The remains of a church dating back to the 1600s may lie under the proposed extension to the Bulebel Industrial Estate, Wirt iż-Żejtun is warning.
The NGO found papers referring to the church in documents on a pastoral visit by Mgr Pietro Dusina in 1575, where he mentioned a rural church in the area.
The church had no altar, no doors, no rector, no income and no decoration, researcher Kenneth Cassar wrote.
Mgr Dusina then went on to ask the Grand Master to take proper care of the church, which was found “abandoned and deconsecrated” in 1615.
During that pastoral visit, the church was listed with other rural areas within the parish of Żejtun. There had been a strong devotion to the church, particularly by slaves, since St Leonard is their patron saint.
Pottery in the area dating back to the knights was also found
Wirt iż-Żejtun also found 17th century maps that depicted a church dedicated to St Leonard between Żabbar, Tarxien and Żejtun.
Wirt iż-Żejtun CEO Ruben Abela said researchers had traced what they believed to be the lost chapel.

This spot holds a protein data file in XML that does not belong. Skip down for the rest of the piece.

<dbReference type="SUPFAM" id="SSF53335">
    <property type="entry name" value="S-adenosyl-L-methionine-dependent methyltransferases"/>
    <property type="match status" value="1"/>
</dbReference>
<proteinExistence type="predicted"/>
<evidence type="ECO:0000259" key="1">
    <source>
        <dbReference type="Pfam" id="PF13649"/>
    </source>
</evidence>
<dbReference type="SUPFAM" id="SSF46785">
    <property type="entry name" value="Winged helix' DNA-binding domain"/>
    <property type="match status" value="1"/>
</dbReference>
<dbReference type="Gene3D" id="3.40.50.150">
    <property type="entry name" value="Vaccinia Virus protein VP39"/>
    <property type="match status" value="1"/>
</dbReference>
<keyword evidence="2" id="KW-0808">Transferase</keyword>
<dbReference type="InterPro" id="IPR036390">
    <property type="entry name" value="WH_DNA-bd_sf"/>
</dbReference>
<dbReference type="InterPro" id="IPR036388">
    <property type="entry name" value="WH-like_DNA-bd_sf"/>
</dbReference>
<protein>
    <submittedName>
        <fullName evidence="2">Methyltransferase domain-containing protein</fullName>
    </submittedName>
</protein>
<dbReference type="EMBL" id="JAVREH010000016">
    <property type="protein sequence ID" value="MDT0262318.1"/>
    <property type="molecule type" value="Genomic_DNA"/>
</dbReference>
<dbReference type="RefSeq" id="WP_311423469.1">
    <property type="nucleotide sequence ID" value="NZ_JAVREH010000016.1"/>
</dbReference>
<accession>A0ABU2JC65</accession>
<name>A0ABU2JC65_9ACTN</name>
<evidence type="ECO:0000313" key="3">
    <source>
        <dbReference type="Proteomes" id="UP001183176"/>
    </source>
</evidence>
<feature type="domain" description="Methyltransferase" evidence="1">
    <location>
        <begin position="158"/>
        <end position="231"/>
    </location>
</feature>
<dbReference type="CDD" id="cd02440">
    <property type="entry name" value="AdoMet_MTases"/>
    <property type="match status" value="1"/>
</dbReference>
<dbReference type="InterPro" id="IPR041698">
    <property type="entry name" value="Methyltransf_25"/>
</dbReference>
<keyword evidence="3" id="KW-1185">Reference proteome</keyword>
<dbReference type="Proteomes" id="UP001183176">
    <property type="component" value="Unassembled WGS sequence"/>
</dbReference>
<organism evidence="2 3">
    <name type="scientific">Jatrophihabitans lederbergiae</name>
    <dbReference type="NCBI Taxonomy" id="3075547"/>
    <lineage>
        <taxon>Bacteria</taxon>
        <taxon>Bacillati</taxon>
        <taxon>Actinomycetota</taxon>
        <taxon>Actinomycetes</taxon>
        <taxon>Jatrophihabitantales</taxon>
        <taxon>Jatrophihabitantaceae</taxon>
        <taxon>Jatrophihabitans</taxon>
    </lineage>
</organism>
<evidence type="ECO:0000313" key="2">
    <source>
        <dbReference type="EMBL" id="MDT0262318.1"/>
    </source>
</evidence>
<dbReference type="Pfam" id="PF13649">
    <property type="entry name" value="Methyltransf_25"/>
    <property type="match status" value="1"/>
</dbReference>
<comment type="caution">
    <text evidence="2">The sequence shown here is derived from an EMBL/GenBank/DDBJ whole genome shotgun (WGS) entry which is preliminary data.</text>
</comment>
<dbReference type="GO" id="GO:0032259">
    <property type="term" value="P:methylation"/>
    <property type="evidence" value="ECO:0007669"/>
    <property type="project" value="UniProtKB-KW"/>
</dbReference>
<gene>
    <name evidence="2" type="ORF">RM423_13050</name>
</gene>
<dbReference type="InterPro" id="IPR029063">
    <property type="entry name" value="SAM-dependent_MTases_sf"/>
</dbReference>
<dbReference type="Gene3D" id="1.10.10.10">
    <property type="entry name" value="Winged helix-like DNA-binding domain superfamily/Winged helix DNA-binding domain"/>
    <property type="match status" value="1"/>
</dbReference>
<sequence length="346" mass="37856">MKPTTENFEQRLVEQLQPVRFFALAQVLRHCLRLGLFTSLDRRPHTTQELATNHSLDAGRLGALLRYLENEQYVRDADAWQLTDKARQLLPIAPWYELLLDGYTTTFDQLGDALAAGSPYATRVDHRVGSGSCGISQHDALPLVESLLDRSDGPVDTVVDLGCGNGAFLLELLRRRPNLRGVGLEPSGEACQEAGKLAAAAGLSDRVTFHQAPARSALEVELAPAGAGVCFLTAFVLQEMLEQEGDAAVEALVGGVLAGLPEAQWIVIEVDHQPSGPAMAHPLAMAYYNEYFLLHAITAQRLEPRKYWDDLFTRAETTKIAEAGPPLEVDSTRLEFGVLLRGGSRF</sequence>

However, a farmer in the area told them that previous tenants had used the building they found as a shrine to Our Lady. The size of stone and the construction methodology used on the facade of the building hinted at similarities to the old church which could be in the area, Mr Abela said.
Pottery dating back to the knights was also found in the area, he said. The NGO is now concerned that the planned extension of the Bulebel Industrial Estate might threaten the potential discovery of the medieval church, he added.
The extension would see about 120,000 square metres of land taken up by the development, displacing farmers who use the land to cultivate vines, potatoes and other vegetables.
Around 70 carob trees can also be found in the area, although they could be retained in the development.
No formal application has yet been submitted but the plans have been confirmed by Malta Industrial Parks Ltd, the State entity responsible for industrial zones.
Wirt iż-Żejtun feels that this area merits deeper archaeological investigations and more research.
Wirt iż-Żejtun will be conducting tours of the area to promote the cultural heritage of the site. The tours will be held tomorrow, starting at 9.30am.